Turning up the heat on farmworkers

IWMD 24' : Farmworkers feel the heat of a changing climate

Reading time: 5 min

Every year on April 28, trade unions and their members unite to mark International Workers’ Memorial Day (IWMD). Events are held across the world to remember those who have lost their lives at work, or from work-related injury and diseases.

IWMD has turned its attention to ‘climate change and workers’ health’ this year. In today’s story in our special UniteLive series in the week ahead of IWMD, we highlight how Unite members toiling outside on UK farms and forests are being encouraged to understand the dangers of working in an increasingly dangerous environment.

Last year was the hottest year on record, with workplace deaths and damage to health as a result of global warming rising everywhere, and it’s only expected to increase.

The changing climate can result in increasing levels of heat stress, UV radiation, air pollution, industrial accidents, extreme weather events, vector-borne diseases, and chemical exposure – all issues that will impact on the thousands forestry and farmworkers.

On July 19, 2022, the UK recorded its hottest day ever, with the mercury reaching 40.3°C in the rural Lincolnshire village of Coningsby. During the heatwave that summer over 3,000 extra deaths were recorded.

Outside the UK global heating is killing farmworkers. Many reports point to the dangers that agricultural workers face in the fields. One from Inside Climate News late last year highlighted the fact that “scores of California farmworkers are dying in the heat in regions with chronically bad air”.

Meanwhile, a report from the American Lung Association last October said, “Research has shown that agricultural workers are 35 times more likely to die from heat-related stress than workers in other industries.”

With extreme heat events expected to increase in frequency, duration, and intensity, employers in the agricultural industry need to think about adapting and being more prepared. Protecting workers against the risks climate change presents should be a priority.

Commenting, John Burbidge from Unite’s Tolpuddle branch said, “Farmworkers face increasing hazards due to the changing climate, and many are already seeing working patterns change in the summer to avoid the worst of the midday heat.”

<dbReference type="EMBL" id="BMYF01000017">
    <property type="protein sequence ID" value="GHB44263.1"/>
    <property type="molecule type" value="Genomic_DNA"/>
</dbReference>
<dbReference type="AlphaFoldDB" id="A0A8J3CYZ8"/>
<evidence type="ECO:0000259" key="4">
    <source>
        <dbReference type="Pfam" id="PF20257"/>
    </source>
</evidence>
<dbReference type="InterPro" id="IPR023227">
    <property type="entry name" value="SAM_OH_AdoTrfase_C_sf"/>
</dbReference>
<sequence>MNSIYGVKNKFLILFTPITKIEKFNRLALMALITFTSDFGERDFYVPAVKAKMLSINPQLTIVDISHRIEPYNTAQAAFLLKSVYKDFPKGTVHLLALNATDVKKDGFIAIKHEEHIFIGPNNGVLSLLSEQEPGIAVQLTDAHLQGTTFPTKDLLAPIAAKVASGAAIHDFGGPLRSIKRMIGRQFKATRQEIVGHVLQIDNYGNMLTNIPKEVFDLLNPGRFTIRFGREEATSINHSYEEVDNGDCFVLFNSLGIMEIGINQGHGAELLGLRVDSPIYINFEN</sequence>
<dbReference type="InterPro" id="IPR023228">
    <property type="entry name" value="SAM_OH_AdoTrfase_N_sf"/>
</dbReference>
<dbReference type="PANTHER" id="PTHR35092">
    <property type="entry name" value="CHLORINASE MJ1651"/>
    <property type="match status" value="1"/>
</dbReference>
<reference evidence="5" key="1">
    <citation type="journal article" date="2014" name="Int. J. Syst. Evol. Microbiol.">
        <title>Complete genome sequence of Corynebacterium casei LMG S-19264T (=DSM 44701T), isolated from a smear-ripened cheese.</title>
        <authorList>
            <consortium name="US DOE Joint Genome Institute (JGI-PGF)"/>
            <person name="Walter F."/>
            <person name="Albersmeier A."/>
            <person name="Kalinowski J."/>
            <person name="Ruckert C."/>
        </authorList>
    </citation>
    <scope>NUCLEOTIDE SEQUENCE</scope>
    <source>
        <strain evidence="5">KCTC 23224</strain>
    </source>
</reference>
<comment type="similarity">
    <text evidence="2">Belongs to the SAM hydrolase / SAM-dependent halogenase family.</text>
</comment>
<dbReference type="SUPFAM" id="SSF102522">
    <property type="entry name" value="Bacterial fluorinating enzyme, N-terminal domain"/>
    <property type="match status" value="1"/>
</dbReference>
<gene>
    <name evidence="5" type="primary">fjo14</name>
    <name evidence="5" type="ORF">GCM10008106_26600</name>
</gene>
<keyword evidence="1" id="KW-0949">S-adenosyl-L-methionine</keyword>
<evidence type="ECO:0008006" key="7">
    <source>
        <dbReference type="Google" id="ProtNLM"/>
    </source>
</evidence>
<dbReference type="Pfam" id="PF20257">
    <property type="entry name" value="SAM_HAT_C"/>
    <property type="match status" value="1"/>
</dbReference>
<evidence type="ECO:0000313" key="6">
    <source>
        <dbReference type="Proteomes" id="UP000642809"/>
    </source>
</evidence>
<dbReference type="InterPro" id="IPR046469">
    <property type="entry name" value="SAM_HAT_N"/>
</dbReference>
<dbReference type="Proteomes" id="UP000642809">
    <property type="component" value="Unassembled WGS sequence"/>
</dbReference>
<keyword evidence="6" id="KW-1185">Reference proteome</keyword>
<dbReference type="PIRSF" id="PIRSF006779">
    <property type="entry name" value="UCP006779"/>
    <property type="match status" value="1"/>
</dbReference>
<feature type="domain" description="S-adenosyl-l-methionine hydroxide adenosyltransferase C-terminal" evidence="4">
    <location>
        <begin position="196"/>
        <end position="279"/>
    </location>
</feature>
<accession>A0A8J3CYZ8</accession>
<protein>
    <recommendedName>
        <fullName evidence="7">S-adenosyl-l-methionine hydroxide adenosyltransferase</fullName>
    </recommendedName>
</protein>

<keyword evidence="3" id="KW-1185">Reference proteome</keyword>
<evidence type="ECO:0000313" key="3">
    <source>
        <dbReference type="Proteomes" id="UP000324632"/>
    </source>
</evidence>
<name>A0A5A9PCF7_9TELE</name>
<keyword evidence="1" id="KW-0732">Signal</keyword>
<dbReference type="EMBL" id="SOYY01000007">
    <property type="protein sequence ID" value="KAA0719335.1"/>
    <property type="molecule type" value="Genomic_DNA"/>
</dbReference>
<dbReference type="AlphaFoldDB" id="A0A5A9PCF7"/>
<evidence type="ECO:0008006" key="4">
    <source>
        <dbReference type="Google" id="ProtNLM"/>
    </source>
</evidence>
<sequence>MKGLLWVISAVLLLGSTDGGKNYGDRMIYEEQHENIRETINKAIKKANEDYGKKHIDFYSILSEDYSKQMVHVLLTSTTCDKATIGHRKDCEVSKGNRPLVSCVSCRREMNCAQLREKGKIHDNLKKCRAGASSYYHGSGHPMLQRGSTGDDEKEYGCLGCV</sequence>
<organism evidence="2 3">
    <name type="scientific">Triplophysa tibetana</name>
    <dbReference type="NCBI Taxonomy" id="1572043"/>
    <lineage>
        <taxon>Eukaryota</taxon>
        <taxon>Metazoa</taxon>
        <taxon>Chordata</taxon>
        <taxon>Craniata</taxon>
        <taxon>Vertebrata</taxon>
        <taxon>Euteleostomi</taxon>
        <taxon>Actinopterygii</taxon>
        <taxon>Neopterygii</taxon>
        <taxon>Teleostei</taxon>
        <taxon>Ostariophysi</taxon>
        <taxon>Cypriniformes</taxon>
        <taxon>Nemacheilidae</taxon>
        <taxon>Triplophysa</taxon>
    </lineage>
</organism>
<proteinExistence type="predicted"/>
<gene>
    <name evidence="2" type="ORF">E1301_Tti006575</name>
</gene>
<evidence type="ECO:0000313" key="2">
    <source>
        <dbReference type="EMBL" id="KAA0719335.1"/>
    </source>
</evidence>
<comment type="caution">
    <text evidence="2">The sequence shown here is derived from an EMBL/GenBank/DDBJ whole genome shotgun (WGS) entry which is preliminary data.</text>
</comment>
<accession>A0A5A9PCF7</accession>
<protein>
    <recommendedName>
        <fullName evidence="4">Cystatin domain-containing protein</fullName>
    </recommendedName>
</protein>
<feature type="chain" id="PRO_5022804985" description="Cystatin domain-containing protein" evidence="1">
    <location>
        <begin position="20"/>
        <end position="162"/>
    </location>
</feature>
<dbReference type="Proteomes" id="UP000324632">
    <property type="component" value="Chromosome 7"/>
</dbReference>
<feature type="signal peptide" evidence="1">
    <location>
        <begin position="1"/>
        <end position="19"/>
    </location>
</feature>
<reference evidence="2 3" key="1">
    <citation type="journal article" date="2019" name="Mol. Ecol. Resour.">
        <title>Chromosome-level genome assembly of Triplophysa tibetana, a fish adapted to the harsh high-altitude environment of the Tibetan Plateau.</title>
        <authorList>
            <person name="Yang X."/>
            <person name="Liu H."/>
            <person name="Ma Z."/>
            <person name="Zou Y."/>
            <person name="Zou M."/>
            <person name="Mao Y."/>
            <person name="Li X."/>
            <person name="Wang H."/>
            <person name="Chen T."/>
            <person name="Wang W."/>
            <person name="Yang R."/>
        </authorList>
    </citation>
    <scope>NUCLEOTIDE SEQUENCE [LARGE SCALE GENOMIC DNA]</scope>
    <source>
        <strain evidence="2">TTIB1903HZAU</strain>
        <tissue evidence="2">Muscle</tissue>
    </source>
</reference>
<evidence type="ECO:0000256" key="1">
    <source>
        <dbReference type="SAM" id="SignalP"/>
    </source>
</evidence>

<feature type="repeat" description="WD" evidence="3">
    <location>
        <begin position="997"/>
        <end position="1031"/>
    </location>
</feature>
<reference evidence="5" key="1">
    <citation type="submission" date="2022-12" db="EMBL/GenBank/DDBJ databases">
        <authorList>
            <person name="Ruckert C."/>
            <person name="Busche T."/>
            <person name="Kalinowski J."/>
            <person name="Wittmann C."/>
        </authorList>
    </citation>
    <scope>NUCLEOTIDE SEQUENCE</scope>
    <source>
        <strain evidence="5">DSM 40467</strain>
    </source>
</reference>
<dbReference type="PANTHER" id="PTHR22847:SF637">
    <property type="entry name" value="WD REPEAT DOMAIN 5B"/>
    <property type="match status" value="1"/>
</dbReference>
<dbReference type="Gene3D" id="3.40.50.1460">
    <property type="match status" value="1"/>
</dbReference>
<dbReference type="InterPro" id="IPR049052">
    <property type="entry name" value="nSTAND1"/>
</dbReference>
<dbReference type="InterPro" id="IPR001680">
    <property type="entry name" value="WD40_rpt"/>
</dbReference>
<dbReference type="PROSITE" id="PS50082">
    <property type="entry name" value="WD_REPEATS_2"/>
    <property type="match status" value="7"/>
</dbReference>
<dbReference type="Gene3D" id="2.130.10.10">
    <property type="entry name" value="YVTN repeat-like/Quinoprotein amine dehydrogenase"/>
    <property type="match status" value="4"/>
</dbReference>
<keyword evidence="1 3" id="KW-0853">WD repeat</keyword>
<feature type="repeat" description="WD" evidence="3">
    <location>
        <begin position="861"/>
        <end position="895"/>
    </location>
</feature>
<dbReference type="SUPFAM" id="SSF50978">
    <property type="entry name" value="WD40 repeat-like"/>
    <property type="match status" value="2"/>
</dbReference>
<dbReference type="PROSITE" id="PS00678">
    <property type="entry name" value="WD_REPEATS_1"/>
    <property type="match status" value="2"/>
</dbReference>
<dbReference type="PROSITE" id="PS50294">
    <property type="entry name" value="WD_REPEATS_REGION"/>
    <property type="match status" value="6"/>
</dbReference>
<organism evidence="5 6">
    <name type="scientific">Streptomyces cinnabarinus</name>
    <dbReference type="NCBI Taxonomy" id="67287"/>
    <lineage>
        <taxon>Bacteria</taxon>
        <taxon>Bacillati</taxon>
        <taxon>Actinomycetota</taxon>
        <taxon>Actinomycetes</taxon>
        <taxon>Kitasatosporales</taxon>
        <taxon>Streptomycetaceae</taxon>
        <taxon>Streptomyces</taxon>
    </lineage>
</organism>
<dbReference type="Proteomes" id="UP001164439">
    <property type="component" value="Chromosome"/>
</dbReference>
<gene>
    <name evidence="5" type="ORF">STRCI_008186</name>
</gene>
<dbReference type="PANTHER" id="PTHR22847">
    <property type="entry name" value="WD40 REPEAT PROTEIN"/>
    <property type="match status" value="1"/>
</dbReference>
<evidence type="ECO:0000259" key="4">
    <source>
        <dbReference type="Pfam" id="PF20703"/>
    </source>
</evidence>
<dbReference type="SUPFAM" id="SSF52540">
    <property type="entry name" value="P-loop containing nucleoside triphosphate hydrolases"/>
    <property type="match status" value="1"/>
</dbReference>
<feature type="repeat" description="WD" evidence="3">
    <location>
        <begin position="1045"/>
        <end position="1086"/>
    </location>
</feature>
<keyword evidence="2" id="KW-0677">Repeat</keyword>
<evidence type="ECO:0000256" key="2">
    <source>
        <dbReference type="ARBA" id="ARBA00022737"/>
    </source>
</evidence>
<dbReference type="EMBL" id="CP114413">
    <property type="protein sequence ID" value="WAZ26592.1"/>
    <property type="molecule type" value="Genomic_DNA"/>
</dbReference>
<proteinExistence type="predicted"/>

“However it is not just heat that poses a risk. Extreme weather can result in storms that bring down trees and farm buildings, or flooding that increases the risk to those driving around rural areas as part of their job. There is also an increased chance of lightning strikes in exposed fields and upland areas.”

Unite is calling for a number of changes to make work safer as the climate changes. These include improved risk assessments in cases of extreme weather, a maximum working temperature, increased breaks and the right to stop the job.

Unite national officer for food, drink and agriculture Bev Clarkson said, “The impact of a changing climate on workers is felt particularly keenly by our members working outdoors in all weathers to provide the food on our tables.”

“The impact of extreme weather events, such as harsher heatwaves or stronger storms, can result in worryingly dangerous working conditions, and Unite is calling on all employers to ensure that they provide adequate protection, improved facilities and appropriate risk assessments that will make this work as safe as possible and reduce the chance of workers being exposed to the risks associated with a warming world.”

Unite offers practical advice to reps on protective measures in hot weather, which includes: 

  • Regular and more frequent rest breaks 
  • Providing adequate facilities and free access to cool fresh drinking water 
  • Ensuring agreements are in place to cover suspension of work in high temperatures.
  • Agreeing a cut-off point depending on where the work is taking place. 
  • Check work rate – the harder someone works, the more body heat they generate
  • Provide mechanical aids where possible to reduce the work rate. 
  • Provide shaded rest areas in appropriate places 
  • Reschedule work to cooler times of the day  
  • Provide specialised PPE which can incorporate personal cooling systems or breathable fabrics. 
  • Allow workers to acclimatise to their environment and identify which workers are acclimatised or assessed as fit to work in hot conditions. 
  • Identify employees who are more susceptible to heat stress because of an illness, condition or medication that may contribute to the early onset of heat stress.
  • Provide training for workers about the risks of heat stress associated with their work, what symptoms to look out for, safe working practices and emergency procedures.

You can read the other stories in our International Workers’ Memorial Day series here.

By Keith Hatch